Nonetheless it was Akehurst’s view that if the monument could not be erected in the remaining seven months of that year (something that was clearly impossible), then the funds collected from the ratepayers for the purpose should be returned to them. He advocated for greater citizen involvement in the selection of the design. Perhaps, he posited, drawings could be projected for some time on slides at the Capitol Theatre. Akehurst complained about an insufficiency of meetings of the Memorial Committee and a deficiency in reports from the committee to the town council, even though he was himself a member of the committee.
Councillor Akehurst was not the only critic. Although it appears that an architect had by that point been retained to prepare a design, Councillor Warr wondered whether a design competition could not be “gotten up” among High School pupils. Some offence was taken to the fact that certain named individuals (Messrs. R. W. Hall, Jr. and W. H. Riehl) who had designed Brampton buildings had not been requested to offer a design. The Mayor suggested, likely in jest, that he too should have been asked to submit drawings.
After questioning the authority of the Memorial Committee, the town council passed a motion instructing the committee to consider the design, location and character of the memorial, to call for plans for the same and to consider and submit the same to the council.
Indeed by the time of that July 1927 council meeting an architect had been selected. Mackenzie Waters was not a person known to most Bramptonians, but he was known to the committee. A military man, he served with distinction in WW1 achieving the rank of Acting Captain and receiving the military cross. Like many Brampton servicemen, Waters fought in the Battle of Amiens, in August 1918. After incurring shrapnel wounds to the head in the later Battle of the Canal du Nord, he was invalided to England before retuning to Toronto to complete his architecture studies at UofT. He would have a successful career as an architect, mostly in Toronto, before serving again in World War II.
The monument Waters designed would take the form of a pylon with Roman battlements and classic decorations including a Sword of Sacrifice and a Wreath of Victory. It was to be constructed of light grey granite “of even texture and grain” and to stand twenty-five feet in height. Etched into the column would be the names of the battles in which Canadians “won immortal fame,” a maple leaf and the crest of the town.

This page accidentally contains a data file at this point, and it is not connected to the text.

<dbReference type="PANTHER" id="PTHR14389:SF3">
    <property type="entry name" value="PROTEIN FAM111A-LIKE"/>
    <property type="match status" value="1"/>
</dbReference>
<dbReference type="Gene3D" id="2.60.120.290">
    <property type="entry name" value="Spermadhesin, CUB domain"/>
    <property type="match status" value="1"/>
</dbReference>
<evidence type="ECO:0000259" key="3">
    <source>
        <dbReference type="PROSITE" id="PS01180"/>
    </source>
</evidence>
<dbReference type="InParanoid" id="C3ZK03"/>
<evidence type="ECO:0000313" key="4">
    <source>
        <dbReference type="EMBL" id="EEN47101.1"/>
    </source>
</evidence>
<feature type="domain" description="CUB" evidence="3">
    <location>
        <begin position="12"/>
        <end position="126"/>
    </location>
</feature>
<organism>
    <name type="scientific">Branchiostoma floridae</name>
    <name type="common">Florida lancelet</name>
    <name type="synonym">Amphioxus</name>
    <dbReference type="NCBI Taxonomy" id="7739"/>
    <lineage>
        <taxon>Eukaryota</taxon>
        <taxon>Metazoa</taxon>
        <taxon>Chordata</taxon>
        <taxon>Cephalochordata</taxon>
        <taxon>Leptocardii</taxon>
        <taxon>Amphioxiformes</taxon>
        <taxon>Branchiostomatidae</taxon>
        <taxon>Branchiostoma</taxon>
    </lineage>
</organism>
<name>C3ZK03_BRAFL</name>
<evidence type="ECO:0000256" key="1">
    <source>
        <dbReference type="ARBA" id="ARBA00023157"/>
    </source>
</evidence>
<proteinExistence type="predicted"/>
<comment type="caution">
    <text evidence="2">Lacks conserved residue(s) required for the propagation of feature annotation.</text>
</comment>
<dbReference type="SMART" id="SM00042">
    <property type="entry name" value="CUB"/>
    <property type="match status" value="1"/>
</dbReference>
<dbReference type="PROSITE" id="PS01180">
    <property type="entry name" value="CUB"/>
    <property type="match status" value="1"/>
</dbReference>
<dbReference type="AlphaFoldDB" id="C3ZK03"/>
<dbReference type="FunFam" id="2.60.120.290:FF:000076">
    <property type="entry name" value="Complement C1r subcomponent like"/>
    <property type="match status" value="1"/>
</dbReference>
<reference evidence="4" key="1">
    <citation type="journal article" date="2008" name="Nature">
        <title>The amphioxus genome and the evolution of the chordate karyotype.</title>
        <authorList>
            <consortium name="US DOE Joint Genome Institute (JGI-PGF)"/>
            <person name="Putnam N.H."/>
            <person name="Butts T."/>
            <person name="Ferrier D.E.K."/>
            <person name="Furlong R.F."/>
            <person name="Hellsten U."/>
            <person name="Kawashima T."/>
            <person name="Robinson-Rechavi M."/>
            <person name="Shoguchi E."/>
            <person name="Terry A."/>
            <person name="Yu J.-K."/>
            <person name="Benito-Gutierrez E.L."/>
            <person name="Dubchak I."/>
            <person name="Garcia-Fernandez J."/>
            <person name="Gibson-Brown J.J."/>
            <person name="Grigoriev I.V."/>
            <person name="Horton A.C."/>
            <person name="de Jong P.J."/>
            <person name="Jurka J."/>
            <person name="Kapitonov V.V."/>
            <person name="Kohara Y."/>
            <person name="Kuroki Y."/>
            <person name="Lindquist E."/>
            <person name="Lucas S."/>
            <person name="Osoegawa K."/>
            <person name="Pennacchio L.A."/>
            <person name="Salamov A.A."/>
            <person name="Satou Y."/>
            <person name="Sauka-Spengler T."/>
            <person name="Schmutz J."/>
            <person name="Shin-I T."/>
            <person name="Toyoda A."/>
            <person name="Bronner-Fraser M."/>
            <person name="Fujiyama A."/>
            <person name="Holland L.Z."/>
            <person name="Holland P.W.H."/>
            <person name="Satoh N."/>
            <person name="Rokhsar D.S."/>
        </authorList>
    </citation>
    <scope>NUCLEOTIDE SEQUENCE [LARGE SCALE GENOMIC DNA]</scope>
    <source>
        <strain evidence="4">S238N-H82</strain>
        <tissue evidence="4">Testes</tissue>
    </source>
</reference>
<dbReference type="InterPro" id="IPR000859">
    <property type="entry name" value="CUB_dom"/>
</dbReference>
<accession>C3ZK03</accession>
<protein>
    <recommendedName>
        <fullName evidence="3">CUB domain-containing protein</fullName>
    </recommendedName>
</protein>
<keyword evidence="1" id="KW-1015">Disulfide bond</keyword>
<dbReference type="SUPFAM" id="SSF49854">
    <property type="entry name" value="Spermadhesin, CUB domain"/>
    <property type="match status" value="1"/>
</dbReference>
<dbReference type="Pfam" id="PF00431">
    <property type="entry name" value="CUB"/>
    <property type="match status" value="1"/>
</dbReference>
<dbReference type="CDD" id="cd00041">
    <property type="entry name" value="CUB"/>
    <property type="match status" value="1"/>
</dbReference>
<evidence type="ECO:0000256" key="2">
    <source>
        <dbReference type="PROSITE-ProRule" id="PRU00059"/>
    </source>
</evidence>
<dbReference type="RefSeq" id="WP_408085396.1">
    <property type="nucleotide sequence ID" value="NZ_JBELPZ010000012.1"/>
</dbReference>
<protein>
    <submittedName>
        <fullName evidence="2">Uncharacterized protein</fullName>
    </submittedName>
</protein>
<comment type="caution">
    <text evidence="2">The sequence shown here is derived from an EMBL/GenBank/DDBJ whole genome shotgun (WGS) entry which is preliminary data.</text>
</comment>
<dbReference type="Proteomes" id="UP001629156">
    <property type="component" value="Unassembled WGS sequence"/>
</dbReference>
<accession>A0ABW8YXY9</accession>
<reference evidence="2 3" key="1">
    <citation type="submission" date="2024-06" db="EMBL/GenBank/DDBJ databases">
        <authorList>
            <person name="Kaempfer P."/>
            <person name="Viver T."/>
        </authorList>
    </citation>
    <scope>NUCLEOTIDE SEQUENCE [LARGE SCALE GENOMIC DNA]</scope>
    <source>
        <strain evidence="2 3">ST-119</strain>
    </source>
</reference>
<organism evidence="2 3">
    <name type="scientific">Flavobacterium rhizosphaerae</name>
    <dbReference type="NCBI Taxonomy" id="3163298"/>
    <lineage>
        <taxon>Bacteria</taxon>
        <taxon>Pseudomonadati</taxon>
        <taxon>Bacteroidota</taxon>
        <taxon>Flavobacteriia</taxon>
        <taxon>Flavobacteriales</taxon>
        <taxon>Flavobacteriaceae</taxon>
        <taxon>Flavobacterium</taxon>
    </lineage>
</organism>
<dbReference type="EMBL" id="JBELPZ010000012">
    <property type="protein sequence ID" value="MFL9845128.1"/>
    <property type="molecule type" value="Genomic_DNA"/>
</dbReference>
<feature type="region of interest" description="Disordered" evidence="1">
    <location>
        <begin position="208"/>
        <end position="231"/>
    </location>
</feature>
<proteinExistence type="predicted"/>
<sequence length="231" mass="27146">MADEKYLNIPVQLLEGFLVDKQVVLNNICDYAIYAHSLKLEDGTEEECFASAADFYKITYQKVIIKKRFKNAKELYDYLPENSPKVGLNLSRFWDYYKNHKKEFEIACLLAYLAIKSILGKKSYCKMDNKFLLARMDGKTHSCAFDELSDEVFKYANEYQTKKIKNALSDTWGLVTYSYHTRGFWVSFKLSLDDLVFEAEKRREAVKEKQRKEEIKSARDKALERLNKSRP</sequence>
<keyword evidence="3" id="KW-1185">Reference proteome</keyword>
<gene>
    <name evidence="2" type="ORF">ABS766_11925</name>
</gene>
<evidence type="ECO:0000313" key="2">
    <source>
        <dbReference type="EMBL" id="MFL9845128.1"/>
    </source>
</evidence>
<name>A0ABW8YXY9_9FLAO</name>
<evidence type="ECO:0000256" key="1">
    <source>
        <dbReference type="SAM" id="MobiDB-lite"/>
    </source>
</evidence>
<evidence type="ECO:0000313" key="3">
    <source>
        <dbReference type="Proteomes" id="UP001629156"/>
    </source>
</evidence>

Undoubtedly there was some controversy over the years as to where the cenotaph, if it was to be built, should be located. Viewers of Downton Abbey (of which you will note I make frequent references), will recall the controversy regarding the location of the war memorial to be constructed under the direction of the committee led by the family butler, Mr. Carson. Should it be placed in the tranquil countryside (where in the quiet of the fields one could solemnly reflect on those who were lost) or should it be located in the centre of the bustling village (where it and the memories of the fallen would be incorporated into the daily lives of the villagers)?
By 1927 it was clear that the Brampton cenotaph, if constructed, would be located in the “Park Annex” at the north west corner of Main and what was then known as “South” Wellington Street. The Park Annex lands, across the road from Gage Park, had been acquired by the town in 1922. The motion of the town council seeking information from the committee on the location of the memorial, presumably related to its precise location on those lands, rather than its general location.
With the design and the land in hand, the Memorial Committee commenced a tender process for the construction of the cenotaph. The McCallum Granite Company Limited of Kingston, Ontario was selected. In mid-September, a draft construction contract was produced by Brampton lawyer R. Lent who practised with A. Grenville Davis, the father of our former premier.